|Hoyt & Roberts, comps. Hoyts New Cyclopedia of Practical Quotations. 1922.|
|Tis mean for empty praise of wit to write,|
As fopplings grin to snow their teeth are white.
BrownEssay on Satire. St. 2.
|I marched the lobby, twirled my stick,|
* * * * *
The girls all cried, Hes quite the kick.
Geo. Colman (The Younger)Broad Grins. Song. St. 1.
|Of all the fools that pride can boast,|
A Coxcomb claims distinction most.
GayFables. Pt. II. Fable 5.
| A beau is one who arranges his curled locks gracefully, who ever smells of balm, and cinnamon; who hums the songs of the Nile, and Cadiz; who throws his sleek arms into various attitudes; who idles away the whole day among the chairs of the ladies, and is ever whispering into some ones ear; who reads little billets-doux from this quarter and that, and writes them in return; who avoids ruffling his dress by contact with his neighbours sleeve, who knows with whom everybody is in love; who flutters from feast to feast, who can recount exactly the pedigree of Hirpinus. What do you tell me? is this a beau, Cotilus? Then a beau, Cotilus, is a very trifling thing.|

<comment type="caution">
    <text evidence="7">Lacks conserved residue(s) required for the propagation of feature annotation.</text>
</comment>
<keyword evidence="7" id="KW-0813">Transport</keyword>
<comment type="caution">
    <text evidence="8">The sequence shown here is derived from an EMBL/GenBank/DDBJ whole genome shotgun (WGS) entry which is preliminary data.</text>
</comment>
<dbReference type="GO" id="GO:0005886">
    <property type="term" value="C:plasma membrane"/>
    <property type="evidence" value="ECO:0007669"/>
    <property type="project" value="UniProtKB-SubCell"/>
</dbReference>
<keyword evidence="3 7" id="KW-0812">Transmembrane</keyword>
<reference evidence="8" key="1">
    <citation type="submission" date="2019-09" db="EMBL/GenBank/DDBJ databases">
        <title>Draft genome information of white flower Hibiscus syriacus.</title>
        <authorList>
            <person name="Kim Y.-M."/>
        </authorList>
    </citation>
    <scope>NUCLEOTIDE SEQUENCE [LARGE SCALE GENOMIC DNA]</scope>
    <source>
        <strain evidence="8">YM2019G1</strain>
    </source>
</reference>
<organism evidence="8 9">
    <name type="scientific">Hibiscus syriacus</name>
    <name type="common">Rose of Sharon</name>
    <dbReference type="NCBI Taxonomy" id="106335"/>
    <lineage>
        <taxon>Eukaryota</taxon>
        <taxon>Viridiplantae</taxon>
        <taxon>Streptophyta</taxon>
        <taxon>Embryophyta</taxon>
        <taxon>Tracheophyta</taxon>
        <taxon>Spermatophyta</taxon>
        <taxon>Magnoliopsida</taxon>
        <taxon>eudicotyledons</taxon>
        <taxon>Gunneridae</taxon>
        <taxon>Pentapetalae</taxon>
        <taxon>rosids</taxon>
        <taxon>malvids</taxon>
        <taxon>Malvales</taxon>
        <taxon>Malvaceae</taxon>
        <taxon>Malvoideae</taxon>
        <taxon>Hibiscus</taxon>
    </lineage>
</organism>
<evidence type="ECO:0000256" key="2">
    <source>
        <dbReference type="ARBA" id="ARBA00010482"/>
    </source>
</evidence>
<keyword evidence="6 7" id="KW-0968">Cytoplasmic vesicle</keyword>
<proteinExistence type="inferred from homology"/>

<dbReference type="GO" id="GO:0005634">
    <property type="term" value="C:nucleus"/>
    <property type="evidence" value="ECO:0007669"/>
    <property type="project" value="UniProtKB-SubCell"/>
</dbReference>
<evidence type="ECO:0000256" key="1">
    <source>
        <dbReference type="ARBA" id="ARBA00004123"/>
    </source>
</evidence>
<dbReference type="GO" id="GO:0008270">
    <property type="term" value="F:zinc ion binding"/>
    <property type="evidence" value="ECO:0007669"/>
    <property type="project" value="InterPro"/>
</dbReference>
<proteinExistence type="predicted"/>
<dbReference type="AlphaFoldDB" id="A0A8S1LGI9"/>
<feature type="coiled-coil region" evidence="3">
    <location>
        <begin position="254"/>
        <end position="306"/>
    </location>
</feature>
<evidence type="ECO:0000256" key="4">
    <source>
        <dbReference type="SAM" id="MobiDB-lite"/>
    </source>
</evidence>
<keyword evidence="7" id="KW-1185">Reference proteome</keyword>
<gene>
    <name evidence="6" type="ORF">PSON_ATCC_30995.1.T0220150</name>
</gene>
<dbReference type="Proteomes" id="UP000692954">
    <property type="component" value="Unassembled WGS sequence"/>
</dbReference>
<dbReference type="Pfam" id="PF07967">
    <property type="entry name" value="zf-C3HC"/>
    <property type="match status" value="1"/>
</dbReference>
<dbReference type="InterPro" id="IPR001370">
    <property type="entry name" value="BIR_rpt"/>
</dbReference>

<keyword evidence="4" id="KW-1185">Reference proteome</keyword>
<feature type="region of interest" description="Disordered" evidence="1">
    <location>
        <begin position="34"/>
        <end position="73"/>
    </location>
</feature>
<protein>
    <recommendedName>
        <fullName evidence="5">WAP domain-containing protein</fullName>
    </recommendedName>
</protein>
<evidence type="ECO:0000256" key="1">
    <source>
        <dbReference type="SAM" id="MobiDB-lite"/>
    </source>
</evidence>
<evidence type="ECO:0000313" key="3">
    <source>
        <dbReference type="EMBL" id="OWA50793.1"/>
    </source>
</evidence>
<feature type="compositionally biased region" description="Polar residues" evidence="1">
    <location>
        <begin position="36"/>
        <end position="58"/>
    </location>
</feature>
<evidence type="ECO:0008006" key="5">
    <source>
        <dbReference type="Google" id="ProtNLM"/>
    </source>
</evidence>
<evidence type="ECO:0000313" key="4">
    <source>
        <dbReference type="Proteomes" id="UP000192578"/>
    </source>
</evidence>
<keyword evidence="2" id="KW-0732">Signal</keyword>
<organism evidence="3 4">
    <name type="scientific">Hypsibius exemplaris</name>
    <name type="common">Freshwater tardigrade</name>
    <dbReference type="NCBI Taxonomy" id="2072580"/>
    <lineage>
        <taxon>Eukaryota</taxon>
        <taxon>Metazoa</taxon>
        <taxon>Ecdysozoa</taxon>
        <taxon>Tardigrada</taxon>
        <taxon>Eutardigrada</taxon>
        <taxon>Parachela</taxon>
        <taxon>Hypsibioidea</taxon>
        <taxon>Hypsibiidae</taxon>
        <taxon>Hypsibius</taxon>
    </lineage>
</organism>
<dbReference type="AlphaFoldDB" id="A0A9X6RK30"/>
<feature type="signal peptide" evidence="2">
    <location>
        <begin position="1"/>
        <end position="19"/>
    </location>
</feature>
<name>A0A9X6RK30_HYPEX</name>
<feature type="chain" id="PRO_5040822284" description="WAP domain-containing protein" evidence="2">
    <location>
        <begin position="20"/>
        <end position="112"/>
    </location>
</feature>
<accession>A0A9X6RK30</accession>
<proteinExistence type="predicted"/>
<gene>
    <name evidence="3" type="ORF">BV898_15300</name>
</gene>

MartialEpigrams. Bk. III. Ep. 6.
|Nature made every fop to plague his brother,|
Just as one beauty mortifies another.
PopeSatire IV. L. 258.
|A lofty cane, a sword with silver hilt,|
A ring, two watches, and a snuff box gilt.
Recipe To Make a Modern Fop. (About 1770).
|This is the excellent foppery of the world.|
King Lear. Act I. Sc. 2. L. 128.
|A fop? In this brave, licentious age|
To bring his musty morals on the stage?
Rhime us to reason? and our lives redress
In metre, as Druids did the savages.
TukeThe Adventures of Five Hours. Act V.
|Has death his fopperies?|
YoungNight Thoughts. Night II. L. 231.